- Parents cite logistical factors (schedule, convenience) as the most important factors in determining whether a job is a good fit for their teen.
- Of the parents of teens who work in a formal job, almost half report that the teen has problems in the workplace.
- Less than 1 in 3 parents feel very familiar with state laws on teen employment.
Having a job can provide teens with the opportunity to gain experience, make new friends, and earn money. Many parents note that having a job helps teens improve time management and money management. At the same time, parents are concerned that it can interfere with a teen’s schoolwork, extracurricular activities, social life, and sleep schedule, potentially causing a negative impact on the teen’s mental and physical health.
Benefits are more likely to occur when teens are in a job appropriate to their circumstances. Parents in this Mott survey prioritized logistical factors, the most important of which was whether the job would fit into their teen’s schedule. This should be considered broadly, to include time for schoolwork, extracurricular activities, family obligations, and planned social events, as well as time to get to and from a job. Being realistic about these practical considerations may prevent later conflicts and avoid setting the teen up for negative consequences.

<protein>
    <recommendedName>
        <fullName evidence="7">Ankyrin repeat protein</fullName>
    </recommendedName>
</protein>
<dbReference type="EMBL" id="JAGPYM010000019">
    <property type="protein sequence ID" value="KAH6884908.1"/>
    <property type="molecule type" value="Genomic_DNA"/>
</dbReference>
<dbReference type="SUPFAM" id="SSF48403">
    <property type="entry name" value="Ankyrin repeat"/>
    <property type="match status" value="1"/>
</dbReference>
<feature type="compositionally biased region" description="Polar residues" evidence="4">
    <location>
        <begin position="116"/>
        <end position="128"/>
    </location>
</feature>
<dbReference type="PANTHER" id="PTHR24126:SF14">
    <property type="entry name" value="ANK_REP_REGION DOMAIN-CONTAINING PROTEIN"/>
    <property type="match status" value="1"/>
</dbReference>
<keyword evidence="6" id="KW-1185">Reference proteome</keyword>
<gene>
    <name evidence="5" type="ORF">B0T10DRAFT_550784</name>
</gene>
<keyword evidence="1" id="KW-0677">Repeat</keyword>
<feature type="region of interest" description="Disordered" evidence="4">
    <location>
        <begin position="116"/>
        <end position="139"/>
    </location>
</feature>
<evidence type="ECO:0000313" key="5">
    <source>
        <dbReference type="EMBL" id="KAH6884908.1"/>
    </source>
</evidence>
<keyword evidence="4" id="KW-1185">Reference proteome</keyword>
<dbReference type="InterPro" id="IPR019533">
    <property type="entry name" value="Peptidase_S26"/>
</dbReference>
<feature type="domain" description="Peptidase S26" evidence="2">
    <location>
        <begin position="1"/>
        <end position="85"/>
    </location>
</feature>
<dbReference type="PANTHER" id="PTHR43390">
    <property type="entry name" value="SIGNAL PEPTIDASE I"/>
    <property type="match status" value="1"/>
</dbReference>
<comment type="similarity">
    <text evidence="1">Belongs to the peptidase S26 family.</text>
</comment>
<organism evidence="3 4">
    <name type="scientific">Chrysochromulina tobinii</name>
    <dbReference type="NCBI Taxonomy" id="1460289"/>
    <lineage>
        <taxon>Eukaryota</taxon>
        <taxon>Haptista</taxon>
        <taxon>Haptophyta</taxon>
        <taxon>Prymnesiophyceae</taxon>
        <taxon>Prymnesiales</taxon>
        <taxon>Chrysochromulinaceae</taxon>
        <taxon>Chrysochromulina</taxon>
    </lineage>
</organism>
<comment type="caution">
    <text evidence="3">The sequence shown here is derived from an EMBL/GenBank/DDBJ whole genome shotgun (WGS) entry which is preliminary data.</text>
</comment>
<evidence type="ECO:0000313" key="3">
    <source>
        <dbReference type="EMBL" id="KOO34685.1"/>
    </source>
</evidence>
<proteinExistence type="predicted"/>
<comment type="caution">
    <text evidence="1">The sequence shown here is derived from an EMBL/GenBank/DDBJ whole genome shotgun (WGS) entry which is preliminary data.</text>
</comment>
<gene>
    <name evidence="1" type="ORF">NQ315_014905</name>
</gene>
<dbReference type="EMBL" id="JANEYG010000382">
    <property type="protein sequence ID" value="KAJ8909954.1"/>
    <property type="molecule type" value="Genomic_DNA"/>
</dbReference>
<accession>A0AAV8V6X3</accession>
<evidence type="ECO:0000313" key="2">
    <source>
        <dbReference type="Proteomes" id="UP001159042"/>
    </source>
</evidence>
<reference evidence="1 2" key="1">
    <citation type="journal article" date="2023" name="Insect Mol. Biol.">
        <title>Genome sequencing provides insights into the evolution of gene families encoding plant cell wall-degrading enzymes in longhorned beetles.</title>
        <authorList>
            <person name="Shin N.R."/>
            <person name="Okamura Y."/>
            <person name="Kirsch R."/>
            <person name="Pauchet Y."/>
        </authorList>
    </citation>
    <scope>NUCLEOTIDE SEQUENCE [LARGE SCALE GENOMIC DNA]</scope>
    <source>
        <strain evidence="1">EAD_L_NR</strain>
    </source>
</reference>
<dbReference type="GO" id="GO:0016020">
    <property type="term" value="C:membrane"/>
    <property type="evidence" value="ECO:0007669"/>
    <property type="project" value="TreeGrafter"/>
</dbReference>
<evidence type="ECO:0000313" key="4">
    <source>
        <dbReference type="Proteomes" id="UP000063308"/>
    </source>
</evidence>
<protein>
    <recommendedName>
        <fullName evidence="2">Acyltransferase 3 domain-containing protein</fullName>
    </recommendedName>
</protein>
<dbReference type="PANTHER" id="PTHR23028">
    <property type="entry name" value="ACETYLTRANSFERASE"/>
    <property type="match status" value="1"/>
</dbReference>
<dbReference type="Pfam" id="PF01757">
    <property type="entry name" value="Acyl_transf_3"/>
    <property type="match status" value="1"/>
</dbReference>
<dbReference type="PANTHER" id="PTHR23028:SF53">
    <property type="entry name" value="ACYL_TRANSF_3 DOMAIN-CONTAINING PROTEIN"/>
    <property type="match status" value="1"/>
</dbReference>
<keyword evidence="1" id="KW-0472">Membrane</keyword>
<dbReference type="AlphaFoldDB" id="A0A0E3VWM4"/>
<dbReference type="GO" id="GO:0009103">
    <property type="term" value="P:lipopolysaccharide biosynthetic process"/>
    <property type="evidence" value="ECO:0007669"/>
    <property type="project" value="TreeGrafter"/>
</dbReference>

Many teens will need guidance in trying to find a suitable job. Parents can encourage teens to use multiple strategies, including online posts, asking other teens for suggestions, or going to a company and asking directly about potential jobs. Giving advice on how to dress and act during an interview, and role-playing the types of questions employers may ask, may help teens feel more comfortable and confident during the interview.
Parents can also help teens make a list of their own questions to ask during the interview, focusing on making sure the job will meet their practical considerations and priorities. For example, if the teen is only available on certain days, it is important to verify that the employer will meet the schedule constraints; Otherwise, the job may negatively affect their sleep, stress level, and other areas of life.